To introduce classroom observation, I have students draw a map of their placement classroom, labeling major areas and describing how they are used. Besides helping students get to know their classroom and how it works, map making lets my students practice making connections between the surface structure and the deep structure of the classroom.
As students describe different environmental choices which their teachers have made, we discover that although many classrooms have libraries, the rules for using them differ. We also discover that different classroom setups reflect different “views of knowledge”
WATCHING A 3rd GRADE MATH LESSON
Watching a tape of Deborah Ball teaching a math lesson to third graders opens up a rich discussion about the teacher’s role. Before turning to the videotape, we have been discussing an essay by Vivian Paley, “On Listening to What the Children Say” (Harvard Education Review,56(2), 122-131) which emphasizes the need for teachers to be genuinely curious about what students think. Ball clearly models a view of teaching based on listening to and building on students’ mathematical ideas. Her practice challenges some students’ expectations about the teaching and learning of mathematics. For example, Anna says “If she is the math teacher, she has to explain it so the children have the correct answer.” I end by asking students to think about where their ideas about what the teacher should do come from. We have included most of the discussion because it provides a useful window on the thinking of these beginning teacher education students.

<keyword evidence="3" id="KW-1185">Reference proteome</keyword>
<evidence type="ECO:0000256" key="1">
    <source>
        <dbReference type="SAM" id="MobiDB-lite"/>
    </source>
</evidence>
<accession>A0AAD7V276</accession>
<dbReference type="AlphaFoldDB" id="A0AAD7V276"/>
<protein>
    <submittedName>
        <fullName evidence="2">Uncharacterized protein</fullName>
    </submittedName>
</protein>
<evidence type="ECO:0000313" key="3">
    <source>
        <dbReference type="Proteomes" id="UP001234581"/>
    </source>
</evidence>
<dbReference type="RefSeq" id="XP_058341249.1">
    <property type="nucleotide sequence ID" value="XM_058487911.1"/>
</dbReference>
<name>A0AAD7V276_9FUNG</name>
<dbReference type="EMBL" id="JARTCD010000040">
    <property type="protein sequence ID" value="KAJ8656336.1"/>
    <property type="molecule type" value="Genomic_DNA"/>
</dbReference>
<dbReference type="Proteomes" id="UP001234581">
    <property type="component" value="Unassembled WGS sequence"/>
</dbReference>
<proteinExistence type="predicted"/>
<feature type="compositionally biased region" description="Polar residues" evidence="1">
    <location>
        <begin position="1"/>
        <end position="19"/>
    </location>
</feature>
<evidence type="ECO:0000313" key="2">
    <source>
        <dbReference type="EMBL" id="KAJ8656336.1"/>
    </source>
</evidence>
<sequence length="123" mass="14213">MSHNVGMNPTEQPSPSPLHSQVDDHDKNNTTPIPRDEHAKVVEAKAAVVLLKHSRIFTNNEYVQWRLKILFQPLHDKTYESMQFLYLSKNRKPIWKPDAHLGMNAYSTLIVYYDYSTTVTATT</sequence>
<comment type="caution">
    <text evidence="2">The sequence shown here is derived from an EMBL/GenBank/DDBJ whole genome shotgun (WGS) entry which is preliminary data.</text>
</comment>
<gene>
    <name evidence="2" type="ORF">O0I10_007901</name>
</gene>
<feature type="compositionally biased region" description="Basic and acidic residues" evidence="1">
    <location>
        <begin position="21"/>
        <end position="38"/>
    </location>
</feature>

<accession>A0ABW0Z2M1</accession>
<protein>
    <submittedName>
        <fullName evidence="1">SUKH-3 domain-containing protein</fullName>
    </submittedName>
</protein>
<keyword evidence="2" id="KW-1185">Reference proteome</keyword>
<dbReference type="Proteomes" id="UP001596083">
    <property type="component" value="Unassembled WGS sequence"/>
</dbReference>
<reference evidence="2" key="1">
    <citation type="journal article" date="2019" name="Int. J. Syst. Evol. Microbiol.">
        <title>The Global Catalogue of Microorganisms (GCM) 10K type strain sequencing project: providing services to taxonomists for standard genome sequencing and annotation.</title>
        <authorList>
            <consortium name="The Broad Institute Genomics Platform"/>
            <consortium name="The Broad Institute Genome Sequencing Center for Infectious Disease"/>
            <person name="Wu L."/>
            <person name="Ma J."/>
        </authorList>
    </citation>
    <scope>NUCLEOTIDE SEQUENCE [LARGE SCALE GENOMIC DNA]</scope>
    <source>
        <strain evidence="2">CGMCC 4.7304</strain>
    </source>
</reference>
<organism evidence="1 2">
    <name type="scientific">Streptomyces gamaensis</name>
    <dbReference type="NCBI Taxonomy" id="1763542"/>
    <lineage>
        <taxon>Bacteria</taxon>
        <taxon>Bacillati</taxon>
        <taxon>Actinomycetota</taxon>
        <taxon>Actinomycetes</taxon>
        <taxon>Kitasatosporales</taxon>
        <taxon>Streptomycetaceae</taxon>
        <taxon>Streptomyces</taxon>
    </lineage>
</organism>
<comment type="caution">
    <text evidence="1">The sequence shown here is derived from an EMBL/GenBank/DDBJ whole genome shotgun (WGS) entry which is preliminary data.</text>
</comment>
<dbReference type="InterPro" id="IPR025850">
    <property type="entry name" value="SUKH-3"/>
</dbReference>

TAKING FIELD NOTES
I introduce a format for taking field notes in which descriptive statements are separated from interpretive and evaluative statements and we practice the strategy while observing a videotape of a 3rd grade math lesson. I ask students to try taking this kind of notetaking on their next visit to the field. Reviewing the results, I notice that students are not providing enough descriptive details or recording their questions and reactions. So I make copies of one student’s fieldnotes for us to analyze together.
I create another opportunity to practice observing and taking notes using the website of Mattie Davis, a 1st grade teacher in Philadelphia. This activity serves two additional purposes: (a) it allows me to introduce the Carnegie cases and prepare students to investigate Gillian Maimon’s site; and (b) it gives students an example of how a teacher “breaks out of the routines” as she takes her children on a walk around the school in order to inspire their writing.